Keywords: business cycles, French economy, dating, narrative approach, econometric modeling
    Date: 2021–01–01
  8. By: Giacomo Gabbuti
    Abstract: In summer 1923, pursuant to the 'full powers' granted him by the Parliament to balance the budget, Alberto De Stefani - appointed in October 1922 as Mussolini's Treasury Minister - announced the abolition of inheritance tax. The most iconic act of Fascist 'financial restauration' of 1922-25, the abolition was never proposed before its sudden implementation. Admittedly against ‘the universal tendencies of the times, ' it provoked surprise and interest, in the country and abroad, but was overlooked by historians. By combining surviving archival evidence, international and Italian media, and a wide survey of other printed sources, the paper offers the first historical reconstruction of this episode - one that clarifies better than other the 'laissez-faire' nature of early Fascism. This new evidence reveals the lobbying activity carried on by pressure groups such as the bankers' association, and a young, proactive association of notaries. The debate surrounding the abolition, and the relevance attributed to it by Fascists before the 1924 election, qualify the episode as an early case of 'middle-class politics'. Indeed, within the recent historiographical revaluation of the early phase of Mussolini's power, the paper argues for the importance of 1920s fiscal policies in coalizing economic elites with the middle classes.
    Keywords: inheritance tax; Fascist Italy; interwar Europe; fiscal policy.
    Date: 2023–01–13
  9. By: Sanchez Alonso, Blanca; Santiago Caballero, Carlos
    Abstract: Recent studies showed that Spanish republican exiles who travelled to Mexico to escape the effects and aftermath of the Spanish civil war were positively selected. However, the potential existence of regional differences in this positive selection needs to be addressed appropriately. Using a new dataset directly extracted from primary sources, we compare the heights of the republican exiles in Mexico with the estimations of those who stayed behind in their provinces of origin. We also study the existence of potential determinants to explain these differences. In addition to estimating how intense the loss of human capital was at the regional level, we also compare the heights of the republican exiles in Mexico with the heights of the Mexican population. Our results show significant regional differences in the positive selection of republican exiles. This was probably the consequence of the opportunities the local populations had to escape after the war started. We also show that Mexico was a place where Spanish migrants were able to obtain better occupations than their counterparts in Spain, meaning that although Mexico benefited from the arrival of a highly skilled labour force, it also provided republican exiles new opportunities.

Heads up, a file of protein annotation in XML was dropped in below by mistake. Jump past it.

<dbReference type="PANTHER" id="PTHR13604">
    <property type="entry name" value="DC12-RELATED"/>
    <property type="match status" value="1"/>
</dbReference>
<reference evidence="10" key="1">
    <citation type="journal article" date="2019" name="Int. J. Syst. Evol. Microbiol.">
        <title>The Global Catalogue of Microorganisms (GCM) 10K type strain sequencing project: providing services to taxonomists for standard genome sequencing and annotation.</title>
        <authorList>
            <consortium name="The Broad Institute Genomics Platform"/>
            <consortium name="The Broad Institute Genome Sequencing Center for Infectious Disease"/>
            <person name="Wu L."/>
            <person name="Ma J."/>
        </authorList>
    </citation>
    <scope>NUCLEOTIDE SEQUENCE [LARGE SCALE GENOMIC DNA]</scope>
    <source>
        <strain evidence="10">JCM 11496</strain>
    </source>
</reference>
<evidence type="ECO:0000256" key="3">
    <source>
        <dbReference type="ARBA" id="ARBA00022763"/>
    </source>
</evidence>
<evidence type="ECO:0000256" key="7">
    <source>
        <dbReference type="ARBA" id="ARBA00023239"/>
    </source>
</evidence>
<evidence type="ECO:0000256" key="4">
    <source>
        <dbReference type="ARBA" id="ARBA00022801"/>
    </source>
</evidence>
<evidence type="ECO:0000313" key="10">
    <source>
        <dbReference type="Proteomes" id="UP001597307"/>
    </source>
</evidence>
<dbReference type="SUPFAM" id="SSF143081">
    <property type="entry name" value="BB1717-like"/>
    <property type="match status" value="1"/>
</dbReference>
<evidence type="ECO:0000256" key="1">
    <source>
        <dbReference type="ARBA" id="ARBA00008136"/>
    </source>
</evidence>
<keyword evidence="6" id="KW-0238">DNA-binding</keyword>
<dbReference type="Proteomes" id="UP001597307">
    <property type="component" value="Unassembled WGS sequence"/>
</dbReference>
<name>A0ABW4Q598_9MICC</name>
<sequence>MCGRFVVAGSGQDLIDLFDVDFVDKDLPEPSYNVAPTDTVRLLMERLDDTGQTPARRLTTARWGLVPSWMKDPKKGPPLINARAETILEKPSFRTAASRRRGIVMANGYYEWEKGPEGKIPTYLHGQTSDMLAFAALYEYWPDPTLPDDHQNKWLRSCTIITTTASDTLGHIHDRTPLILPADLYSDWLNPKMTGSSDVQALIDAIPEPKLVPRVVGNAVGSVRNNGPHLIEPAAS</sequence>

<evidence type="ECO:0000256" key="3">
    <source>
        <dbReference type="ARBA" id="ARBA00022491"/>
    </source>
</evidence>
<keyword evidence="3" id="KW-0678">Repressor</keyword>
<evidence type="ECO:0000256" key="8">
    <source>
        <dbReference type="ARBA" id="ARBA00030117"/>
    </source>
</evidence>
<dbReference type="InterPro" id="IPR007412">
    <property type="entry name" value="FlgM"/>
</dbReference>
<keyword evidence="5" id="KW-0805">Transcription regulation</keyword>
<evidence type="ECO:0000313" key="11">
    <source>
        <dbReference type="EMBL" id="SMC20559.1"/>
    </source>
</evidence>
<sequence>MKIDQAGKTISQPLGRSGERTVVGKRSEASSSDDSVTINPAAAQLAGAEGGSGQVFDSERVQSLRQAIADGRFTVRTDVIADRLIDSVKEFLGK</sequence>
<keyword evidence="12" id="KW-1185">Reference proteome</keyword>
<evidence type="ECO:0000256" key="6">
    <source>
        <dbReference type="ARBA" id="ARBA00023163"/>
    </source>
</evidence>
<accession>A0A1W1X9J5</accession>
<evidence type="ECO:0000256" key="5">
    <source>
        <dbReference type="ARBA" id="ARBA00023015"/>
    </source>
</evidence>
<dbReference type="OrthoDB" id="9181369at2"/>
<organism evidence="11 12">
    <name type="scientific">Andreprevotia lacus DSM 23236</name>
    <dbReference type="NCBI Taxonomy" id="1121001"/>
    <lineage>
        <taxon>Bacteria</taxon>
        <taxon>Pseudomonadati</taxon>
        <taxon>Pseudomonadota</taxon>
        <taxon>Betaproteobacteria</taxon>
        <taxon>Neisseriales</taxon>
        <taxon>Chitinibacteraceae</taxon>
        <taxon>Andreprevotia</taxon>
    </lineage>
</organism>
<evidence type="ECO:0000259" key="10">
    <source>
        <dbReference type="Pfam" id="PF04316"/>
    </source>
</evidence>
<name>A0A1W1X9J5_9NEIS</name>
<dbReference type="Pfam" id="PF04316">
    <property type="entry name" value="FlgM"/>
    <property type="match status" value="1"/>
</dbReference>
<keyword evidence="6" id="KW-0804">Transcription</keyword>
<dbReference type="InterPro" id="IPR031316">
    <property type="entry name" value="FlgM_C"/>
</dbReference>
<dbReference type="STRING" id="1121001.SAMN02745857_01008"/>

Keywords: Heights; Exile; Gender; War
    JEL: D6 J24 N0 N33 O15
    Date: 2023–01–20
  10. By: Garrett Anstreicher; Jason Fletcher; Owen Thompson
    Abstract: Court ordered desegregation plans were implemented in hundreds of US school districts nationwide from the 1960s through the 1980s, and were arguably the most substantive national attempt to improve educational access for African American children in modern American history. Using large Census samples that are linked to Social Security records containing county of birth, we implement event studies that estimate the long run effects of exposure to desegregation orders on human capital and labor market outcomes. We find that African Americans who were relatively young when a desegregation order was implemented in their county of birth, and therefore had more exposure to integrated schools, experienced large improvements in adult human capital and labor market outcomes relative to Blacks who were older when a court order was locally implemented. There are no comparable changes in outcomes among whites in counties undergoing an order, or among Blacks who were beyond school ages when a local order was implemented. These effects are strongly concentrated in the South, with largely null findings in other regions. Our data and methodology provide the most comprehensive national assessment to date on the impacts of court ordered desegregation, and strongly indicate that these policies were in fact highly effective at improving the long run socioeconomic outcomes of many Black students.